If this blog were famous for, you know, anything at all, it might be because it previously lumped together George W. Bush and the Unibomber as members of a collective effort to make our species think about the future it's rushing headlong into. Ted Kaczynski, as you will recall from earlier in this blog, was fucking insane, and the "Culture" of "Life", seeing as how it selectively doesn't include poverty, access to health care, starting wars, or capital punishment, just isn't a useful frame for understanding the arguments it supposedly makes. If, on the other hand, we are all talking about the future of the species and the future of a species that might supplant it, I might be interested in what they have to say.

Monday, June 04, 2007

Secret, The

Someday I'm going to write a book like The Secret, and yet utterly, utterly unlike The Secret. I'd like to title it something like, Dude, Stop Being Such A Dumbass, but I don't think it would sell very well. Instead it'll probably end up being something like, Yes, I Know The World Is A Complex And Deeply, Deeply Fucked Up Place, But Everything You Think You Know About It Is Still Wrong: Or, The Whale.

I like to think that pop self-help books like The Secret and their vast popularity herald the end of Post-Modernism. The twentieth century watched a line that started at Einstein, ran through Heisenberg and Schrödinger, that connected to Gödel and Derrida, and (I hope) will emphatically end with people writing books that claim that since the cat in the box is neither alive nor dead until you open the lid, it is scientifically proven that if you want a iPhone-enabled BMW enough, all you have to do is imagine having it really, really hard, and it will be yours (What? You did that and didn't end up with a BMW? Obviously you weren't doing it right).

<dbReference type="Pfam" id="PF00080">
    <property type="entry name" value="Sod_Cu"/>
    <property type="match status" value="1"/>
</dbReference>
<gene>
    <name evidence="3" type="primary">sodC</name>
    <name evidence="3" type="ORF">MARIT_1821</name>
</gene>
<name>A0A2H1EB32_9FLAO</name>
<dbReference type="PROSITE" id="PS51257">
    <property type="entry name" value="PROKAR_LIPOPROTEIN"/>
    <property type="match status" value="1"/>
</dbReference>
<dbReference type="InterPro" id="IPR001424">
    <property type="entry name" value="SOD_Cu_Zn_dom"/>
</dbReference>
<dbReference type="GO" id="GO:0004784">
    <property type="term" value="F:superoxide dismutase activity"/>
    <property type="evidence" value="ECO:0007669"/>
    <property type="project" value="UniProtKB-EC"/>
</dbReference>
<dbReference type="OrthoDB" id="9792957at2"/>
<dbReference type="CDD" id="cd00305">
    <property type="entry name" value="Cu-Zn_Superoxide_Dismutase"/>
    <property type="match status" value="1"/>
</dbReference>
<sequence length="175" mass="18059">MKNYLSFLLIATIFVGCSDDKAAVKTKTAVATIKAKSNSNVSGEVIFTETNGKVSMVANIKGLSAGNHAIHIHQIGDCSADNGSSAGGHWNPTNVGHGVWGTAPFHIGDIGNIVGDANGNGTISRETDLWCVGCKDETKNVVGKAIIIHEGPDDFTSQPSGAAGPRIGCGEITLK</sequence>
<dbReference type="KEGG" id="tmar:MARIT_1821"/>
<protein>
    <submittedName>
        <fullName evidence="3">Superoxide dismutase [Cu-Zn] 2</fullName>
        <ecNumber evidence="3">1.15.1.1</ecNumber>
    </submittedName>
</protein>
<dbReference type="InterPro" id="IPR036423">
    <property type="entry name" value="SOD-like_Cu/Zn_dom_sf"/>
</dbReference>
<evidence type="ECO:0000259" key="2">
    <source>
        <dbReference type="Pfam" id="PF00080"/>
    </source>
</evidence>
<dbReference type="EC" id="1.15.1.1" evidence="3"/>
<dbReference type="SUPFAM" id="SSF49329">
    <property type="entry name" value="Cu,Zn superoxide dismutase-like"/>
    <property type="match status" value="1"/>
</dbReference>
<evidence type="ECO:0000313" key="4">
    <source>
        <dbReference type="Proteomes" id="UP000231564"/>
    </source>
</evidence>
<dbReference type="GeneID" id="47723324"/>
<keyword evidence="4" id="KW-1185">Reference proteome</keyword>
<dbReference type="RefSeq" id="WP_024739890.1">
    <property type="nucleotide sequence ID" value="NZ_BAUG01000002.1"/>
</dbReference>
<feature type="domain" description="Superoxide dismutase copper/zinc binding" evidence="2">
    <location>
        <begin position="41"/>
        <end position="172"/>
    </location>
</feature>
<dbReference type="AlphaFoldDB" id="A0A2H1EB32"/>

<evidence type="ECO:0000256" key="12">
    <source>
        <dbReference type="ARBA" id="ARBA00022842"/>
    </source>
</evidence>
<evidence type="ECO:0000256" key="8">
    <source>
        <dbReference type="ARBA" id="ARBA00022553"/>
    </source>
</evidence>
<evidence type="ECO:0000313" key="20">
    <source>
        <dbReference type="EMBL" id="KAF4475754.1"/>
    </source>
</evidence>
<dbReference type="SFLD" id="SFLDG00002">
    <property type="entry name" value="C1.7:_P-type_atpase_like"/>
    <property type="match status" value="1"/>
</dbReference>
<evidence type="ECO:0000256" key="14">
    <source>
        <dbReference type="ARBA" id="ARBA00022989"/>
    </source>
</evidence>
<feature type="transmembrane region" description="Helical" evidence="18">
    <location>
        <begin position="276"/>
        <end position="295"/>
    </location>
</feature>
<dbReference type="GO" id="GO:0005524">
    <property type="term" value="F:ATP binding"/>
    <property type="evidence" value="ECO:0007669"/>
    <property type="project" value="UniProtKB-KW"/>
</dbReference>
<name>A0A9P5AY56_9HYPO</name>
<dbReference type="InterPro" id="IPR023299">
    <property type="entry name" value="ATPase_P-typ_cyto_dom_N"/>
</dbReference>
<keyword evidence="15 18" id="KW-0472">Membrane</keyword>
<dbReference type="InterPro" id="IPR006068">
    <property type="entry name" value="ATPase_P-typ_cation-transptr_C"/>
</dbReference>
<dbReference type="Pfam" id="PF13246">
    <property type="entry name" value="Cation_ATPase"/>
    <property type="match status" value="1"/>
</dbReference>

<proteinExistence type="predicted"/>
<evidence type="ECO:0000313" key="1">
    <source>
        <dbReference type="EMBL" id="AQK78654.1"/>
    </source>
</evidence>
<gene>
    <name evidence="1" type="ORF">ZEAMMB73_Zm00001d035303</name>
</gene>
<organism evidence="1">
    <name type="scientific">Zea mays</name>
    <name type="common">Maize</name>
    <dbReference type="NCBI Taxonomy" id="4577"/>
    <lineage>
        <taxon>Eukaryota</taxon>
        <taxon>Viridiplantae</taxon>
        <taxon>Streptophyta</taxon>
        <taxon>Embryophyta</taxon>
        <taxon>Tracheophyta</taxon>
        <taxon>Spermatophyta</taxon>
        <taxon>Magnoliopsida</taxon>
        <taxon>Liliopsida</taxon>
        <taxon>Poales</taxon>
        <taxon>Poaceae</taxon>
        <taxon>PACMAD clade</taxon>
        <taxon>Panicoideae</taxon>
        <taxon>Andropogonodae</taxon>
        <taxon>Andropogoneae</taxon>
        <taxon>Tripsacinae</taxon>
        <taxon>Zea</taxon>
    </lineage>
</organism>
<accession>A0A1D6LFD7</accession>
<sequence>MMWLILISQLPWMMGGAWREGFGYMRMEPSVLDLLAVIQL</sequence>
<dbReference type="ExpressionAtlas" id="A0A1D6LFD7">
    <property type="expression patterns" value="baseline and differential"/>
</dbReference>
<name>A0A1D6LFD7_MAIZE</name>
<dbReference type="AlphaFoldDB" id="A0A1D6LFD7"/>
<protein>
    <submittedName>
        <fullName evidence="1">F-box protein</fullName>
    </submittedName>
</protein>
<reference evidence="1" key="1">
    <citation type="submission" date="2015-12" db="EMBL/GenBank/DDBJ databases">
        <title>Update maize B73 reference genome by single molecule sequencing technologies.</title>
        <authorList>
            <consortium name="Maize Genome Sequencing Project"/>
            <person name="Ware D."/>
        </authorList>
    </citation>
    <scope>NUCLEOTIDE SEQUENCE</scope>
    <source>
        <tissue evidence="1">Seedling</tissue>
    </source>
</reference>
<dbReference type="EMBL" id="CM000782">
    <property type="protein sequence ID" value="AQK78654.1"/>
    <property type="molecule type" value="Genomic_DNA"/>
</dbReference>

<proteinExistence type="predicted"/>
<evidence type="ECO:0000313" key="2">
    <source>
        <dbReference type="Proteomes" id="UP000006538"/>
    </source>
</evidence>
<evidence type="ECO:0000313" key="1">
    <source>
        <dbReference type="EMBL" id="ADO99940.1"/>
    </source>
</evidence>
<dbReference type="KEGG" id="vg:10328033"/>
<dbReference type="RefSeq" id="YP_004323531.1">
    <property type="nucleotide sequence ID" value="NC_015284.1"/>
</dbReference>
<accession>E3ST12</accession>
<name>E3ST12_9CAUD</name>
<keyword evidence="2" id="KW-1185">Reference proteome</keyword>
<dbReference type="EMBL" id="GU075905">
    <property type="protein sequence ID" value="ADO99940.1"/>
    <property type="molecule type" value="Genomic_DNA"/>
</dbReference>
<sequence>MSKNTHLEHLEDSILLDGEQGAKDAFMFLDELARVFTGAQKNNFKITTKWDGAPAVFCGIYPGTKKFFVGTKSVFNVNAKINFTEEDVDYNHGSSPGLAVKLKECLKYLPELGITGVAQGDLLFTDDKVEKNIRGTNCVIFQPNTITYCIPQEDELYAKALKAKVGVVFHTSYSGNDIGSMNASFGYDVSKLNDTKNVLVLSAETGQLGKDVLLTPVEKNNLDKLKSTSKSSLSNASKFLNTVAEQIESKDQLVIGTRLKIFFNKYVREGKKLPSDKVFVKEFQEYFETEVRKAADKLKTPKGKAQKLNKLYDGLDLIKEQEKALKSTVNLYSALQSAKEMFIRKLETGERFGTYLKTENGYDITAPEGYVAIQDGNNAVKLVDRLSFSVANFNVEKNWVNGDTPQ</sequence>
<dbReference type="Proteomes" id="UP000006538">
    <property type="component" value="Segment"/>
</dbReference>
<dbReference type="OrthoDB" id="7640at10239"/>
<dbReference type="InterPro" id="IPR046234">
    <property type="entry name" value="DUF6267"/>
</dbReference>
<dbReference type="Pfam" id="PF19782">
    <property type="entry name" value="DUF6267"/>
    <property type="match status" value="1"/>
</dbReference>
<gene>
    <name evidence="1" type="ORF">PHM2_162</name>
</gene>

The model in which all frames of reference are equally valid, in which the same thing observed in a wave-like way acts like a wave and in a particle-like way acts like a particle, in which the Author is "Dead" and only the Response of the Reader matters has been an incredibly productive and enlightening one. But we as a population took it about as far as it would go some decades ago, and as this model mildews, we have to live with things like String Theory (now celebrating 30 years without a successful experimental result!) and an actual government running an actual country that thinks that through faith it shapes its own reality, and that the only reason its policies are failing is because its critics really, really want them to (critics who, obviously, must have mystical Quantum-Physical powers that they acquired by reading The Secret).